• Xie Xiao

Moonlight: Was the Dark Horse Too Black For China?


For many of China's netizens, Academy Award winner Moonlight's success was not down to the quality of the film but the 'political correctness' of its subject. CINEMQ examines the disconnect between attitudes around queerness and race.

Watching Moonlight for the first time was cathartic. In the darkness of the night, in the flickering of the screen, an enduring, translucent blue enveloped me. The film tells the coming of age story of Chiron, from the nescience of his childhood through the agony of his teen years and the eventual solace of adulthood. Emotions marinade in its measured pace, like blue ripples on an ocean. Chiron floats in the waves, a lost boy washed in moonlight.

I felt great empathy for Chiron. Everyone can see a little bit of themselves in his story. Director Barry Jenkins brings him to life with impeccable technique and poetry. For me, Moonlight couldn’t have been more deserving of the Academy Award for Best Picture. But of course, no film can be loved by everyone. Different interpretations and perspectives reveal the true essence and value of a piece of art.

For many commentators in China, Moonlight’s win was controversial, and not because of the ceremony mix-up. I’ve noticed that many disapproving voices, without offering much explanation or analysis, have seen Moonlight’s success as nothing more than misplaced ‘political correctness.’

From top to bottom: "Things I dislike the most: Black people, ugly gays, and political correctness"; "Fuck political correctness"; "Great charity for black people[derogatory word]"

What could be more Oscar-bait than a story about gay black people? When Moonlight first appeared on everyone’s radar, there were comments that the production was purely opportunist. I was shocked by how quickly people reached this conclusion. Comparatively, LGBT themed films like Brokeback Mountain (2005) and Carol (2015) were celebrated by Chinese audiences. Where did their cynicism come from then?

From my observation, a considerable portion of people dismissing Moonlight as being “politically correct” haven’t even seen the film. They remark that the “obscure” subject matter steered them away instantly. Their logic seems to be: how did a film with such an ‘unpopular’ topic win Best Picture? As mentioned earlier, in conjunction with the fact that Brokeback Mountain and Carol received such acclaim here, what they’re really saying is: how could a film about black people be good enough to win?

I saw a picture of this year’s four acting award recipients on Weibo. Underneath, someone had commented, “this is what political correctness looks like”. I saw comments about how, “The Oscars this year are not very appealing since so many black people participated.” On Douban, others called the film, “ugly politics”. Chinese social media was littered with these comments. 12 Years A Slave provoked similar reaction in 2014. Cinematic representation of black lives and culture has become a space for people here to exercise their prejudices.

From top to bottom: "Political Correctness makes me barf"; "Annoying political correctness"; "Well! Black gays! Oscars is now official a political award".

Are we so ignorant? Discrimination thrives when one group of people deems lives of another to be distant and ‘unpopular.’ Without empathy, they repudiate the validity of life. The derisive phrase ‘Political correctness’ excuses their innate discrimination. When you other someone, your position is biased.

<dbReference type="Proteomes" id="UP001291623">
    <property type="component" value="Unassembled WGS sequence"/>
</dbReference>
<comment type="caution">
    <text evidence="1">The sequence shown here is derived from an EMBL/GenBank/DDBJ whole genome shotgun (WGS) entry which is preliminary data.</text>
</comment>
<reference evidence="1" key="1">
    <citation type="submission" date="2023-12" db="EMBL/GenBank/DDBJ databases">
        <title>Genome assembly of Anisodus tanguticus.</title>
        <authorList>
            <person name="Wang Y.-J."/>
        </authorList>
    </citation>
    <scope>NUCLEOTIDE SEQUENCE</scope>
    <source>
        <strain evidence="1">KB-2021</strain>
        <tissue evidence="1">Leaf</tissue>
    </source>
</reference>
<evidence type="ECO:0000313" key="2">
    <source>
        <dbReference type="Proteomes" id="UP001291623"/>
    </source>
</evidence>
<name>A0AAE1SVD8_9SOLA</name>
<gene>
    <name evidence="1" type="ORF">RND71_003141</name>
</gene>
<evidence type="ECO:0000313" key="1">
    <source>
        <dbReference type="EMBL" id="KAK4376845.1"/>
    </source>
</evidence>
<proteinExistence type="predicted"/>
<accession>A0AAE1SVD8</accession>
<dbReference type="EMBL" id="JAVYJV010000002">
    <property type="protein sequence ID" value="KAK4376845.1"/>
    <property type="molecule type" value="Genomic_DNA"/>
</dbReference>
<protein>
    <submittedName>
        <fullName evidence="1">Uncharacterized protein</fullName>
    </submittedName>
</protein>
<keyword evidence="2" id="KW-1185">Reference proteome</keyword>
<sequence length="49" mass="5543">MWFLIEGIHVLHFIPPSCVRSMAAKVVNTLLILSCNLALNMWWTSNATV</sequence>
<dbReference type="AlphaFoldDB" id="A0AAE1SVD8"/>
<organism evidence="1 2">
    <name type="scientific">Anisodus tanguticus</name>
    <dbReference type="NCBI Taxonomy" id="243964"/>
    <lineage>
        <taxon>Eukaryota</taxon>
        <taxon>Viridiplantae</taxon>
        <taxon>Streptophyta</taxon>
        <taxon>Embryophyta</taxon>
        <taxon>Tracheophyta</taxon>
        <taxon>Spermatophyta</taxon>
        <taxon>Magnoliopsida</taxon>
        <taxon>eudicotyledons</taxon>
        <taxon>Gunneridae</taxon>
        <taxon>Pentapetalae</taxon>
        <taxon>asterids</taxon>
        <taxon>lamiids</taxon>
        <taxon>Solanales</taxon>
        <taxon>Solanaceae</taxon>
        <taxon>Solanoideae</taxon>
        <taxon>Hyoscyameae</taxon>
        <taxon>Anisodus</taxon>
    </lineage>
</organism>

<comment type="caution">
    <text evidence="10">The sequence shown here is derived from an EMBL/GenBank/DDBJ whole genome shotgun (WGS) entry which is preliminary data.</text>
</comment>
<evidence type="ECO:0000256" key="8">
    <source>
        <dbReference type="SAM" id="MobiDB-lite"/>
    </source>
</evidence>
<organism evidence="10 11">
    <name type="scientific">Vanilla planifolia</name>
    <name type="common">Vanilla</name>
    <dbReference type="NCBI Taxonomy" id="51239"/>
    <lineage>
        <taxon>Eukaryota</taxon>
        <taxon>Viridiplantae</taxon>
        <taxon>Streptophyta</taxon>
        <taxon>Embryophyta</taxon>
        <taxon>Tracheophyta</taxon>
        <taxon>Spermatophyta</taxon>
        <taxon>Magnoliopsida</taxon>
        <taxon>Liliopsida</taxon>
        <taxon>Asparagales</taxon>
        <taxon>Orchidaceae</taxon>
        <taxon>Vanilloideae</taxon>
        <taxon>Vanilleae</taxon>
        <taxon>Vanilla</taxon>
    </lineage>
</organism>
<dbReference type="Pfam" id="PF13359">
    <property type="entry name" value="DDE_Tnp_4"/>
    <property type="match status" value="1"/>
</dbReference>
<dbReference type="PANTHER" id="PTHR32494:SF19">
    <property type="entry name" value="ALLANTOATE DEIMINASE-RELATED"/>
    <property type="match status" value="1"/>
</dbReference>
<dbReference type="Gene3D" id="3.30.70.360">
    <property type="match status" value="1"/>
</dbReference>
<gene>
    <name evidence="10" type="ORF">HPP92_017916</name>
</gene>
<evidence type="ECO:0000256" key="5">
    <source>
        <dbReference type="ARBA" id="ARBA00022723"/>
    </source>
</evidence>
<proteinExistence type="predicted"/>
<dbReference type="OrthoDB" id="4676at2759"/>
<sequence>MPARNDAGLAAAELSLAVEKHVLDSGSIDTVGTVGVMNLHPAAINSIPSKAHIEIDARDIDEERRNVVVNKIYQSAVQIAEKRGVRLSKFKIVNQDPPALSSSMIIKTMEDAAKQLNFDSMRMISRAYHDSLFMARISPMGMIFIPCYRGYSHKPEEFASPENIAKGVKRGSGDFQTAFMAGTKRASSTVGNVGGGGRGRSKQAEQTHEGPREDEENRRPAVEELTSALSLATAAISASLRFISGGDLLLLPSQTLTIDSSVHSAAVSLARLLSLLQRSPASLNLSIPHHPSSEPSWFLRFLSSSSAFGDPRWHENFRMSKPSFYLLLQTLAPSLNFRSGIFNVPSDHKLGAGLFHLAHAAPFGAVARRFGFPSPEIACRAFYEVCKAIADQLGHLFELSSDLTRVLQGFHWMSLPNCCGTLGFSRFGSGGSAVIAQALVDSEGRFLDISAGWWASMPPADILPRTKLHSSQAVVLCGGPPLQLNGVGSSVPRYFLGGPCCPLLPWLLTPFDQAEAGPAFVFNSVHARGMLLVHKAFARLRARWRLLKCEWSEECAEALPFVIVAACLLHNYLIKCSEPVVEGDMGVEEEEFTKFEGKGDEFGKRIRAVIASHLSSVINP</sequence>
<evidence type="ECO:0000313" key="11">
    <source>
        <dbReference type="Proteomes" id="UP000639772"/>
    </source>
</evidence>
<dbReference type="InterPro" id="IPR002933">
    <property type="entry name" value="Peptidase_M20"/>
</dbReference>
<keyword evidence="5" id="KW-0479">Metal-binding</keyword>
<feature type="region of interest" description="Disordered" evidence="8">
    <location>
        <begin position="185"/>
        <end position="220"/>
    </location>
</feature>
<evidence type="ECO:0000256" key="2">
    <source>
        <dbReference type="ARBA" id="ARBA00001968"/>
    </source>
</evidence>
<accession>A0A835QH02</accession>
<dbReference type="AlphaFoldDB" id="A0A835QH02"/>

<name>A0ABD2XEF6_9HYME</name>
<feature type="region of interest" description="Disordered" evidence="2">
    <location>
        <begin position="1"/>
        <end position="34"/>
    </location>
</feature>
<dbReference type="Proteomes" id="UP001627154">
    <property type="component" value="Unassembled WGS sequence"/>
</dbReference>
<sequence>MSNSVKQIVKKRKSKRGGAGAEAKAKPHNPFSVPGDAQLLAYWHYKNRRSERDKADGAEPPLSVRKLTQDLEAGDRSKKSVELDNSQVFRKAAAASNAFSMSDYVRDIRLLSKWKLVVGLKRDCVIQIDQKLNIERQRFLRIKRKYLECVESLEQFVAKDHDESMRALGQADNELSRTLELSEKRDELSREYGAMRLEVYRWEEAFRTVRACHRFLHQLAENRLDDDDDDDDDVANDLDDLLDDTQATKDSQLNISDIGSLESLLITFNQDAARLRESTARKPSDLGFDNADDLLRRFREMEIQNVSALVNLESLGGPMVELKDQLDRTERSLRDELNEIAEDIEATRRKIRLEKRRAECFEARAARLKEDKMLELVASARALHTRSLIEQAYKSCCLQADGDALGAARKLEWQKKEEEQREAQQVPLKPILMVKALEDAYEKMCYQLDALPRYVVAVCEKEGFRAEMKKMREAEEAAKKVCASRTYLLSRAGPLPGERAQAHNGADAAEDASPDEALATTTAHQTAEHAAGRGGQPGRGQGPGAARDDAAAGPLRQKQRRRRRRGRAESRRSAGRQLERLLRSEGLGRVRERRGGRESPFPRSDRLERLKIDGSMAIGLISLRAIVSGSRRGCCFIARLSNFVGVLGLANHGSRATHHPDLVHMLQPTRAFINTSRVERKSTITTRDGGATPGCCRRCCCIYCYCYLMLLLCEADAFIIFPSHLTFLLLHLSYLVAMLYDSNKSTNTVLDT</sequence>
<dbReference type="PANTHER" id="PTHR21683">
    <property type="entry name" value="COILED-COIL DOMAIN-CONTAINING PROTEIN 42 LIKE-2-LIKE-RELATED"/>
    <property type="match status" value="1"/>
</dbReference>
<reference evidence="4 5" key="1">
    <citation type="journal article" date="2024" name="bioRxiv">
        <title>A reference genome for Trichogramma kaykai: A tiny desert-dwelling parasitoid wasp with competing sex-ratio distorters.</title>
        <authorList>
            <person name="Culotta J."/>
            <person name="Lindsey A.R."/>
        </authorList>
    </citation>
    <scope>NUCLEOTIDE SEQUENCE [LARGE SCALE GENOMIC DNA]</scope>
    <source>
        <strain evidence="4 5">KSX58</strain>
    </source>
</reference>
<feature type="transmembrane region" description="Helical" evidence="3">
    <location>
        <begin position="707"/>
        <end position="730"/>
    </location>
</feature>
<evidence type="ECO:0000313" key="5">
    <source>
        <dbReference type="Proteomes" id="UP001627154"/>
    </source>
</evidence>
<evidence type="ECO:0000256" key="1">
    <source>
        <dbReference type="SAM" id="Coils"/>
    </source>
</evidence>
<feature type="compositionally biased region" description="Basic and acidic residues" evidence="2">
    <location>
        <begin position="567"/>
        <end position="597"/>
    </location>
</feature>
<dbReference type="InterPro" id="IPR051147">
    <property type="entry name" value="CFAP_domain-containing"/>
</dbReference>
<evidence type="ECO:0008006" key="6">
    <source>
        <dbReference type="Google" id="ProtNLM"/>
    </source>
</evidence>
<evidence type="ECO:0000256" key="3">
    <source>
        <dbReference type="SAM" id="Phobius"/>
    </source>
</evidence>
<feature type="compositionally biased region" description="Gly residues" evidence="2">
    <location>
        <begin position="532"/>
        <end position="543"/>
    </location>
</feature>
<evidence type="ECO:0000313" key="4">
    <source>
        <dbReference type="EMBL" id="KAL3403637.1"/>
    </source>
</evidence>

Moonlight’s lens focused on a minority, and whilst its story may not obviously reflect the audiences’ life experiences, this doesn’t make the film lesser. Cinema’s magnificence is in its ability to transcend the borders of our own lives. It allows us to see a wider world. Dismissing a film based on your prejudice is at least an insult to the art form.

Fellow Chinese netizens, “political correctness” is a term we have learned from Western media to generalise and oversimplify. It doesn’t elevate an argument, it masks ignorance. It disregards decades of struggle for civil rights and countless lives spent in making the world better. We should celebrate minority groups like LGBT black people stepping onto the stage, not sabotaging them. The fact that this year’s Oscars saw improved diversity is, to me, progress, and not a political compromise.

Barry Jenkins has said that he drew inspiration for Moonlight from his own experience growing up in the backwoods of Miami. The film is personal and authentic, not opportunistic. Its purpose is to take audiences on a distinctive journey with Chiron, to experience his pain, his endurance, and his growth. You may see an agenda, but I would contend that has more to do with you than with the film itself.

So let the film do its magic, don’t let so-called “politically correctness” eclipse a splendid piece of art. Please don’t gush with critiques you don’t understand. What you’re undermining is not just a film, but real, authentic and complete human lives.

Words: Xie Xiao

Translation: Will Dai

CINEMQ是一个短片展映和深夜派对的合成体,由一群异想天开的酷儿们筹划。我们将在每周发表与酷儿电影及荧幕文化相关的资讯和文章。想要投稿?请在关注我们的公众号后留言。

CINEMQ is a queer short film screening + party series. It is run by a group of queers with too much on their mind to sit still for long. We’re publishing articles on queer cinema and screen culture every week. Want to contribute? Message our account.

#moonlight #barryjenkins #oscars #queer #poc #africanamerican #china #racism

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